Disney took a chance on creating a film like Moana not only because they thought the film would be to their financial benefit, but also because they thought the merchandise spun off from the film would be financially successful.  However, Disney got in some hot water over that when people saw one of their Halloween costumes as insensitive towards the Polynesian culture they’re representing.  Should commodification be the end goal for those of us looking for multicultural representation in media?  I’d say hell no.  Commodification is all about turning a profit, not education.  So when a culture get commodified, all of the history and the nuances of that culture get ignored for whatever parts of it are easier to turn into products (I already talked about the term “woke” in my last post).  And the people of the culture being commodified almost never reaps the financial benefits from the sales of the products.  And for those consumers of such products, buying those products does not necessarily mean they love or respect the people of the culture being commodified.  As the Public Enemy frontman Chuck D has said, whenever fans approach him and talk about how much they love hip-hop, he asks them “do you love black people?”.  He asks that because there are unfortunately a lot of hip-hop fans who are the first to admonish black activists groups like Black Lives Matter or send angry comments to hip-hop artists that speak out against racism, police brutality, the prison-industrial complex, etc.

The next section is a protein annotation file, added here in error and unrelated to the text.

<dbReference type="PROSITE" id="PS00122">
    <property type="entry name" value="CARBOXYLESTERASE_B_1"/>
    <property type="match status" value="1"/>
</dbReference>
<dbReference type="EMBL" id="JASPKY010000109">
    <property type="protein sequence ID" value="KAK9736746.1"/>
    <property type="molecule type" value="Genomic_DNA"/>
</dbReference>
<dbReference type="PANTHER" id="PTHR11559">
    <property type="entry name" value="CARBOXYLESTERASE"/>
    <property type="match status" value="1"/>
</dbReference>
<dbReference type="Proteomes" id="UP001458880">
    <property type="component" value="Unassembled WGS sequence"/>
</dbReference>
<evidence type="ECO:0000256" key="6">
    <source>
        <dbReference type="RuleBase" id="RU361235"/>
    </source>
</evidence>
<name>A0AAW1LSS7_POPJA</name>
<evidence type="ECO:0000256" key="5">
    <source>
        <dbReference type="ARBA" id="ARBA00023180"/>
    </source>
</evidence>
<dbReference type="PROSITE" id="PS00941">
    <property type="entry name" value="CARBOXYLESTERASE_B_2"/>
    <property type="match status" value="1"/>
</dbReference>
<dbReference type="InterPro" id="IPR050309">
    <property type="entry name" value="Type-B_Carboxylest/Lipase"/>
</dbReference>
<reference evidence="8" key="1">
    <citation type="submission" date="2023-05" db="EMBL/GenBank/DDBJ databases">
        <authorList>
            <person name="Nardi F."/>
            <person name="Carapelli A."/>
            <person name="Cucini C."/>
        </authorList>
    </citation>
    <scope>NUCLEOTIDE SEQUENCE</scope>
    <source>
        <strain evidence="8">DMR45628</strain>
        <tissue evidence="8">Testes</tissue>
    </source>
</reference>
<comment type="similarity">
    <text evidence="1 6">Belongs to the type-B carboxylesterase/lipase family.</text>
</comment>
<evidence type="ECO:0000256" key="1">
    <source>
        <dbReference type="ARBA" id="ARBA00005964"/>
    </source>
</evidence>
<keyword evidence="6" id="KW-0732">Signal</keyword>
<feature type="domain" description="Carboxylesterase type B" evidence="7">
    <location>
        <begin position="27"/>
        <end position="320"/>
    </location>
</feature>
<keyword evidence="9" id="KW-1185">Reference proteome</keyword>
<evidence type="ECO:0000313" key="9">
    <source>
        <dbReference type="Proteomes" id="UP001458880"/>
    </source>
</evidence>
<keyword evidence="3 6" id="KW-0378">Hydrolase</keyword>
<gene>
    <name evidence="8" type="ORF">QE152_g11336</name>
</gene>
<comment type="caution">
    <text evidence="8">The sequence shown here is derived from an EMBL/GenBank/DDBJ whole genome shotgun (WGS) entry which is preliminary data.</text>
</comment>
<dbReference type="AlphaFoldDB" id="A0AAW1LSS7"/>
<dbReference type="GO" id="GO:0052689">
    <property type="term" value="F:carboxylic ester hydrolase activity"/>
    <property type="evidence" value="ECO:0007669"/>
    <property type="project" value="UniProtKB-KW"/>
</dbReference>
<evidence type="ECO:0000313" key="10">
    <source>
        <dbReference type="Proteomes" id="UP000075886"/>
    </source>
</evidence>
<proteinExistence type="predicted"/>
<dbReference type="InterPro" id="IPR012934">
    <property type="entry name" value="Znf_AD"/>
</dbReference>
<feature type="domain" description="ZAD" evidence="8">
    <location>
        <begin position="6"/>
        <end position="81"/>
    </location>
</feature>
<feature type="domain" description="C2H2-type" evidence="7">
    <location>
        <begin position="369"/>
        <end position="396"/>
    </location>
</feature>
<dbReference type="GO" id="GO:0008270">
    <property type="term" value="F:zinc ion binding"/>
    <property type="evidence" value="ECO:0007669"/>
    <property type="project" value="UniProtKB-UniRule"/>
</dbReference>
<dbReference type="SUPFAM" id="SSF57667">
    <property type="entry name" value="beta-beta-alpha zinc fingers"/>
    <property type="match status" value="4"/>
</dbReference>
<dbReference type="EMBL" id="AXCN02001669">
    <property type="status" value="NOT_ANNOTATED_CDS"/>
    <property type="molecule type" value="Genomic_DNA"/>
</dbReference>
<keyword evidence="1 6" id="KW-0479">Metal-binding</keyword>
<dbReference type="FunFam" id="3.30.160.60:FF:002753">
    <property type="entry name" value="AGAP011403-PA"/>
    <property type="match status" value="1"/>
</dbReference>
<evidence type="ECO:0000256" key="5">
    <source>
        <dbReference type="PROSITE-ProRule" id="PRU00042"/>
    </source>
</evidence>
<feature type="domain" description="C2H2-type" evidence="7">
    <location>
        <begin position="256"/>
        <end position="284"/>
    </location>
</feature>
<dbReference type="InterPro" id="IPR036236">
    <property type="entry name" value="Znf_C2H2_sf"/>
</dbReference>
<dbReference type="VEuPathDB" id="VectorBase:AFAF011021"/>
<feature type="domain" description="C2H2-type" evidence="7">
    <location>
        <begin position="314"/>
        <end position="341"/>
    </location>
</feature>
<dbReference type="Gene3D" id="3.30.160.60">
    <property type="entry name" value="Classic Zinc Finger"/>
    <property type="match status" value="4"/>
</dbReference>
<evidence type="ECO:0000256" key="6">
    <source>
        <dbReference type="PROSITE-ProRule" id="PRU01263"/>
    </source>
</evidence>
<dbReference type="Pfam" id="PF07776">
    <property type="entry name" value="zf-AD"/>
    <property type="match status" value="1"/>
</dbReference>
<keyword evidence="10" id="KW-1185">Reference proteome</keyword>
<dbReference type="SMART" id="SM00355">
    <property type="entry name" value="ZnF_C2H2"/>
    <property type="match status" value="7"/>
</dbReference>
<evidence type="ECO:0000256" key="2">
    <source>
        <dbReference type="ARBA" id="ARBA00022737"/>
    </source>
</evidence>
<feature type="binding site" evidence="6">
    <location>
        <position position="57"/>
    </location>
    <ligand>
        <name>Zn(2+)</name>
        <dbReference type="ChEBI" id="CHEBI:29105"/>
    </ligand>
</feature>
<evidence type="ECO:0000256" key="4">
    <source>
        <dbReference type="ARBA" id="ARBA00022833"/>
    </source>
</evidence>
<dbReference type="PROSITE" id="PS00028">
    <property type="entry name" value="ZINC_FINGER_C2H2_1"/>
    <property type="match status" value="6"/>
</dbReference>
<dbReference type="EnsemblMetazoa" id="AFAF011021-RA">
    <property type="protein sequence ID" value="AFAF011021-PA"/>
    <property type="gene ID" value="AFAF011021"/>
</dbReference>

I think this begs another question, what more does Disney plan to do for Polynesian people?  Do they want to do more than sell little Polynesian girls Moana dolls?  Although a little girl from an underrepresented ethnic group being able to have a doll that looks like her (if she’s from an economic background that could even afford one) can keep her from internalizing strictly Eurocentric beauty standards, at best that’s a very very small step towards progress.  Does Disney plan on making any other films about Polynesian culture?  Perhaps a Polynesian tribe different from Moana’s?  Do they donate any of their profits to Polynesians groups or causes?  Do they regularly hire Polynesian indigenous people for full-time jobs?  If they do, do they promote them to executive and managerial positions?  Are any of their directors Polynesian?